Once within the hunting range of the Native American Abenakis tribe, the town was chartered in 1774 as "Lloyd Hills." In the aftermath of the Revolutionary War, the original grant could not be found and this lack of documentation proving clear title deterred early settlement. Nevertheless, in 1787 the first permanent houses were established. For reasons uncertain, the town came to be known as "Bethlehem" and was eventually incorporated on December 25, 1799. In 1800 there were but thirty-three families in town and the only industry was agriculture. Perhaps the early settlers would have perished had not the Indians kindly taught them some of the nuances of survival in the North Country. In the mid-1800's Bethlehem had its own grist mill and had diversified its industry to include five large sawmills and two starch factories. By 1850 the population had grown to 950. Since then, almost 150 years later, the population has little more than doubled.
In 1805 the "Old Man of the Mountains" was discovered and in 1819 a path was created to the summit of Mount Washington. In the early 1800s, as in present, Bethlehem was conveniently situated between tourist attractions. This helped set the stage for Bethlehem to become a thriving resort area. Today you can easily reach Bethlehem by Interstate 93 as well as several State highways.
By the mid 1870s, Bethlehem had evolved into a booming tourist town. The summers bustled with activity. Seven trains arrived daily, bringing guests from Boston, New York, and points beyond. Some 30 resort hotels were filled with tourists eager to experience the scenic beauty and breathe the clean mountain air. Many wealthy families built summer "cottages" of grandiose proportions.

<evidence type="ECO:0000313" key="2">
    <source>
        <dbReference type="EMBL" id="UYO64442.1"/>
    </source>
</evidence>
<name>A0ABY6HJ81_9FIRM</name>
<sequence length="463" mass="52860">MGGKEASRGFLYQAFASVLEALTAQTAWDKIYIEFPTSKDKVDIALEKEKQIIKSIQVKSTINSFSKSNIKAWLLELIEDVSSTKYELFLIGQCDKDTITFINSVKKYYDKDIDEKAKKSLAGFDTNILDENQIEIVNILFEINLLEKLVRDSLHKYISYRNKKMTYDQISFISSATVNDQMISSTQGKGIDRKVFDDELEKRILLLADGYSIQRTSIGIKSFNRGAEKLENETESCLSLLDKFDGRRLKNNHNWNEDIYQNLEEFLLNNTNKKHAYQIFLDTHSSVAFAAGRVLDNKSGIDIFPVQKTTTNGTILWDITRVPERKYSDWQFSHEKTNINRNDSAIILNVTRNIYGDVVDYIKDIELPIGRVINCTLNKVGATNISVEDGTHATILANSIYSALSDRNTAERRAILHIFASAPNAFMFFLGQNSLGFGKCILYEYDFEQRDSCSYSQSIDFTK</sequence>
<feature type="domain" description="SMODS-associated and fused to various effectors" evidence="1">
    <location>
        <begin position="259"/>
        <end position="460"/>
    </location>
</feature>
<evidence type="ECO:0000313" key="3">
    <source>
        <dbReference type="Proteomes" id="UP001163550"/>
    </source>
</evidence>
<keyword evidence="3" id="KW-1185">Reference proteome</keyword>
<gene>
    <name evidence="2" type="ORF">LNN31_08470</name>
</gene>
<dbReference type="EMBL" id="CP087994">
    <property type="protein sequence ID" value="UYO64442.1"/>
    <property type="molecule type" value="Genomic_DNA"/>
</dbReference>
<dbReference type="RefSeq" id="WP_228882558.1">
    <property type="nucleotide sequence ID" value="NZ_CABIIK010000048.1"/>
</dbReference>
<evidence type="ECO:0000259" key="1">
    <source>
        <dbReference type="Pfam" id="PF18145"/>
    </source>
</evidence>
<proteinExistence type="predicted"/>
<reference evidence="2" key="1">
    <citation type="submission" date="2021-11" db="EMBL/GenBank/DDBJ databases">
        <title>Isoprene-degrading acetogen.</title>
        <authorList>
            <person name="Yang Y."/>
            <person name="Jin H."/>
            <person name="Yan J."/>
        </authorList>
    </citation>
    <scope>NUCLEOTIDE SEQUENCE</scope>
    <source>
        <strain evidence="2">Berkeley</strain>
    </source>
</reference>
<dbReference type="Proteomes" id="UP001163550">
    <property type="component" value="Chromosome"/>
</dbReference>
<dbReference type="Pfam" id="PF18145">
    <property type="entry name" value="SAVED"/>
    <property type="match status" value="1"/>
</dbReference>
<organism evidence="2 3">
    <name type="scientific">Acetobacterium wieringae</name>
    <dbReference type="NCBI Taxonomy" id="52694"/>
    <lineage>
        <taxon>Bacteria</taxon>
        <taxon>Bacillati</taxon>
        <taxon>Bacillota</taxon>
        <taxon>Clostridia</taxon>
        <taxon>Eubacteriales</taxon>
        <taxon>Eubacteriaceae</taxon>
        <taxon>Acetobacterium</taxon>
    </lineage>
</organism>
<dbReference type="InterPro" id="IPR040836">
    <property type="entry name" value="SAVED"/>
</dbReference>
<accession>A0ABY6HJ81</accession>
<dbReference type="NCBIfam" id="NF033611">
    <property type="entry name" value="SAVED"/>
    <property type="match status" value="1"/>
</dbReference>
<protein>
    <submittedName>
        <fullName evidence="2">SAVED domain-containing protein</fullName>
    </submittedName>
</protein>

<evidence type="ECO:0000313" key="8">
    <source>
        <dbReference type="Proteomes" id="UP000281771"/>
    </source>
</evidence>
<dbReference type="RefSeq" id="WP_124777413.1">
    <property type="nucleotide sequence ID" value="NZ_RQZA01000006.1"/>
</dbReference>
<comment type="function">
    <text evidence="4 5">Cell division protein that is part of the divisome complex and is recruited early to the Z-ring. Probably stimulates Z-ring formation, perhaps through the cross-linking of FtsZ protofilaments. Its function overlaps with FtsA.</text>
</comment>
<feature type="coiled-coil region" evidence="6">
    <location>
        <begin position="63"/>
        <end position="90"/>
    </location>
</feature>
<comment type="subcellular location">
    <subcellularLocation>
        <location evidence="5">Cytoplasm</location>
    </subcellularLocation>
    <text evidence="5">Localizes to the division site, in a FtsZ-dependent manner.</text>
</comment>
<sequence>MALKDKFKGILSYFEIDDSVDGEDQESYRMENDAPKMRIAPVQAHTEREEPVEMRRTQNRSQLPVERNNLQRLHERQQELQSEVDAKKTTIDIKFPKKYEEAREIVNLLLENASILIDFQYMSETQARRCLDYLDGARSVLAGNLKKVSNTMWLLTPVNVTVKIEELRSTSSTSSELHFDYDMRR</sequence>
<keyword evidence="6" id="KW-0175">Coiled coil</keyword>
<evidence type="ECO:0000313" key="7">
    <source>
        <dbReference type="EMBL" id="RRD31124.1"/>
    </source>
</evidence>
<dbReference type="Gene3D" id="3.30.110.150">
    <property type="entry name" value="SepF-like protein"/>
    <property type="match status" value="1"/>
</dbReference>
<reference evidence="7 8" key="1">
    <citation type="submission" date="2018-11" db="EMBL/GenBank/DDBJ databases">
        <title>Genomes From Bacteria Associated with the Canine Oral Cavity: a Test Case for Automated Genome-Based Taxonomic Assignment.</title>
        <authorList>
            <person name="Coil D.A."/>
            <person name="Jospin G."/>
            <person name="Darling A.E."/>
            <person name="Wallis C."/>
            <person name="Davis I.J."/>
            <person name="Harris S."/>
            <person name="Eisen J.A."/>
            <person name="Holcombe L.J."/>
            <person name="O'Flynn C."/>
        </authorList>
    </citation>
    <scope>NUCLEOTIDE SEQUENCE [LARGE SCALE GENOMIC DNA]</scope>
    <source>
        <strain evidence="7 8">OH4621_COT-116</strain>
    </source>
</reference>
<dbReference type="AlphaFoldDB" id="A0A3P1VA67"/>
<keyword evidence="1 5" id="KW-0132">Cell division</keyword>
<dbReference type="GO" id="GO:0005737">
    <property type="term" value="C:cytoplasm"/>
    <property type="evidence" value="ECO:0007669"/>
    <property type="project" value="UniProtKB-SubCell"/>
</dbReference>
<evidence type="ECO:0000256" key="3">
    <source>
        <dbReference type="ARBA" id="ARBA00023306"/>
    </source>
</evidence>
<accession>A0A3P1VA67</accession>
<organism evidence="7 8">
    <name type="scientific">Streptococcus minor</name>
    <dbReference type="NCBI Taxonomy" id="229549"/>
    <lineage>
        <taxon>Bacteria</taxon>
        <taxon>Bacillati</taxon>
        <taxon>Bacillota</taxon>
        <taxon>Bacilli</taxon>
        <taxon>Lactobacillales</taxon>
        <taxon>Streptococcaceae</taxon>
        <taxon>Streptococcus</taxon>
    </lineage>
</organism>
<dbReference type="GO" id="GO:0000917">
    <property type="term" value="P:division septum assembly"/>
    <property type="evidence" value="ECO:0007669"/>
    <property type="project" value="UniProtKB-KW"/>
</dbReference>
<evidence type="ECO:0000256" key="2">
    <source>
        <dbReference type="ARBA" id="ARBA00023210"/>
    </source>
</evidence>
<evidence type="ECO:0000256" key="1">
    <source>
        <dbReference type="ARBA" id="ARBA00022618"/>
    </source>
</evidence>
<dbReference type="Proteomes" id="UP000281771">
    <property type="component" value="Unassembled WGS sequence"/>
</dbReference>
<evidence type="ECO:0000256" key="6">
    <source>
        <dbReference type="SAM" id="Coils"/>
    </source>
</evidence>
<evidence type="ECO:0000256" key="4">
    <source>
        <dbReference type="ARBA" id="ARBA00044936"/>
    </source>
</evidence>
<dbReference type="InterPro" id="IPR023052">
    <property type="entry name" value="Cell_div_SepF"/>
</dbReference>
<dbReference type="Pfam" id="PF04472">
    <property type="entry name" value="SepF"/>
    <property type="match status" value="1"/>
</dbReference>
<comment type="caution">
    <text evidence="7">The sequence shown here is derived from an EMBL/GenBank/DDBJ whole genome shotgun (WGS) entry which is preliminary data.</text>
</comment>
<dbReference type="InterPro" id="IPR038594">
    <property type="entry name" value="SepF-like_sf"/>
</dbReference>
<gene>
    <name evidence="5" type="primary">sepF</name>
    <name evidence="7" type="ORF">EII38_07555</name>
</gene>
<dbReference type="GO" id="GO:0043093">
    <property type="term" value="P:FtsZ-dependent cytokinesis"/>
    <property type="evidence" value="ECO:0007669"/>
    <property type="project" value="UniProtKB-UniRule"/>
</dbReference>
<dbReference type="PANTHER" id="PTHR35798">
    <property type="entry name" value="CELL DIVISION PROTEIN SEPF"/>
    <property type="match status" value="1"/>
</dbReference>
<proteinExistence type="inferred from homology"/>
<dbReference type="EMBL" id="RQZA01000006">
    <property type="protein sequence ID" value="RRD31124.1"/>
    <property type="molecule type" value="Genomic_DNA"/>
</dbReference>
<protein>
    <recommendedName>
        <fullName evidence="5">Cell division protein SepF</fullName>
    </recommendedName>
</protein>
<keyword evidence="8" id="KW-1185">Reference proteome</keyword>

The annual Coaching Parade, begun in 1887, endured for almost 50 years. People traveled great distances to see the lavishly decorated horse drawn coaches compete for prizes. About 1911, decorated automobiles began to appear in the parade... a harbinger of things to come. The horizons for tourists were vastly expanding. No longer did they have to limit their travels to the confines of railroad tracks. The tourist was liberated to explore new destinations and many of the old guests stopped coming to Bethlehem. Fortunately, beginning around 1916, a few Jewish families became summer visitors seeking relief from their hay fever symptoms. As a matter of fact, the National Hay Fever Relief Association was founded in Bethlehem a few years later. By the mid-1920s, the Jewish community grew significantly, helping to keep hotel rooms full. Although in much fewer numbers, Chassidic Jews can still be seen today, traditionally dressed, taking a summer stroll on Main Street.
Most of the old hotels have disappeared but several of the cottages remain - some as private homes and other as inns or B&B's. The art deco style Colonial Theatre, built on Main Street in 1914, still opens for the summer season. A wonderful booklet, "An Illustrated Tour of Bethlehem Past & Present" offers a description and history of several points of interest.
Today Bethlehem has a diverse array of lodging and dining establishments as well as some unusual shopping opportunities. Just minutes North of Franconia Notch, the town offers a superb destination for outdoor sports and activities and provides an ideal home base for visits to the many nearby White Mountain attractions. Perhaps you just want a break from the pace of a different lifesytle. Whatever your reason for coming, the Town of Bethlehem welcomes you!